Photo Detective: researching Settings

Most submitters to this column ask for help identifying or dating a picture, but occasionally a reader has different questions. Barb Groth knows this image depicts her grandmother's family. She even can date it: Since the baby on his mother's lap was born in 1907, the picture was taken about 1908. Groth wants to learn more about the photograph—the setting, the clothes and the picture-taker—so that she can write about the image in her scrapbook.

In order to tell the story of a photograph, you need to focus on the details such as clothing, the subjects' poses and the setting.

Almost every library has books on clothing history, so it's easy to find out about the our ancestors' outfits. For example, the boy standing between his parents is wearing a sailor outfit called a Russian suit. I found one like it in American Dress Pattern Catalogs, 1873-1909 edited by Nancy Villa Bryk (Dover $10.95). Little boys wore these suits beginning at the turn of the century. This boy's mother might have bought the suit, or she may have sewn it using a pattern such as McCalls' 2336—Boys Russian Suit with Knickerbockers (short pants), available in five sizes for 15 cents.

The girl's dress resembles ones from the Sears Roebuck 1906 catalog. You can see them in Children's Fashions 1900-1950 as Pictured in Sears Catalogs edited by JoAnne Olian (Dover, $14.95) Similar ruffled-yoke (or white lawn) dresses sold for $1.15 to $5.00. Her short boots cost approximately $1.

Sartorial history books such as John Peacock's 20th Century Fashion and Men's Fashions (both published by Thames and Hudson, $29.95) help you discover whether your ancestors followed fashion or ignored it.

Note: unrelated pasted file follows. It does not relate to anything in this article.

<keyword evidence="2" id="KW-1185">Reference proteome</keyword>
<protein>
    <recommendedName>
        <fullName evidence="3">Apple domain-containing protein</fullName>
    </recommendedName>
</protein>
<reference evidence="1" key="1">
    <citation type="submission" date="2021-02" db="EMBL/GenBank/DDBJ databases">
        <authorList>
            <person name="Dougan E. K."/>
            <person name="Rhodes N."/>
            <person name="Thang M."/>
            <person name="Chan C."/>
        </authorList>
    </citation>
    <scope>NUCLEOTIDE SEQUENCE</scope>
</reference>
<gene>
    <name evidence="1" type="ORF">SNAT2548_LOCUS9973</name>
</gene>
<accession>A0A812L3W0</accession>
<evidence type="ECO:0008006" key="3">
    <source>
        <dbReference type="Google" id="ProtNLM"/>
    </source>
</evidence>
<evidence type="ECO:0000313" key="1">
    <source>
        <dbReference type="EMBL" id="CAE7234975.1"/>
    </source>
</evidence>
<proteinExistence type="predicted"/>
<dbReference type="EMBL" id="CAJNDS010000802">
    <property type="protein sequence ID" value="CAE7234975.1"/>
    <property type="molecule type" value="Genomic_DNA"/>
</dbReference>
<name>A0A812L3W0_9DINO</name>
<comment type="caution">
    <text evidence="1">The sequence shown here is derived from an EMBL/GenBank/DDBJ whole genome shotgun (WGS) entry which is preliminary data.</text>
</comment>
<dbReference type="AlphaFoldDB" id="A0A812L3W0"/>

Understanding the relationships in a picture isn't simple. In this portrait, the children are clustered around their mother. The boy in the Russian suit is close enough to touch her dress. But was this due to the children's nervousness or the photographer's instructions? Probably a little of both. The father stands a bit away from the rest of the family, but leans toward them, creating a unified group. Everyone appears a little tentative about sitting for this portrait, a sign that they weren't used to having their picture taken.

As look at your pictures, remember what family members have told you about the people in them. Can you see reflections of their personalities? Pay attention to their expressions, how they're posed and where they're seated.

No doubt this is a formal portrait with a serious purpose to capture the family together. The photographer chose simple yet sturdy furniture and drapery. Heavy chairs and curtains, and a backdrop (visible over the mother's head) painted to resemble a living room lend an austere quality. Based on the props and backdrop, I'd say this photograph was taken in an established studio by a professional photographer.

It's hard to find information on such photographic props and backgrounds. In the early photography, artists who painted theatrical backdrops began doing the same for photographs. Itinerant photographers often used simple white cloth as backgrounds.

When Groth adds up what she knows about her family with the details in this picture, she'll be able to weave a story for her scrapbook. If you look broaden your desire to name and date a picture to encompass other clues in family portraits, you might find the thread of a story—one your ancestors were trying to tell in images, not words.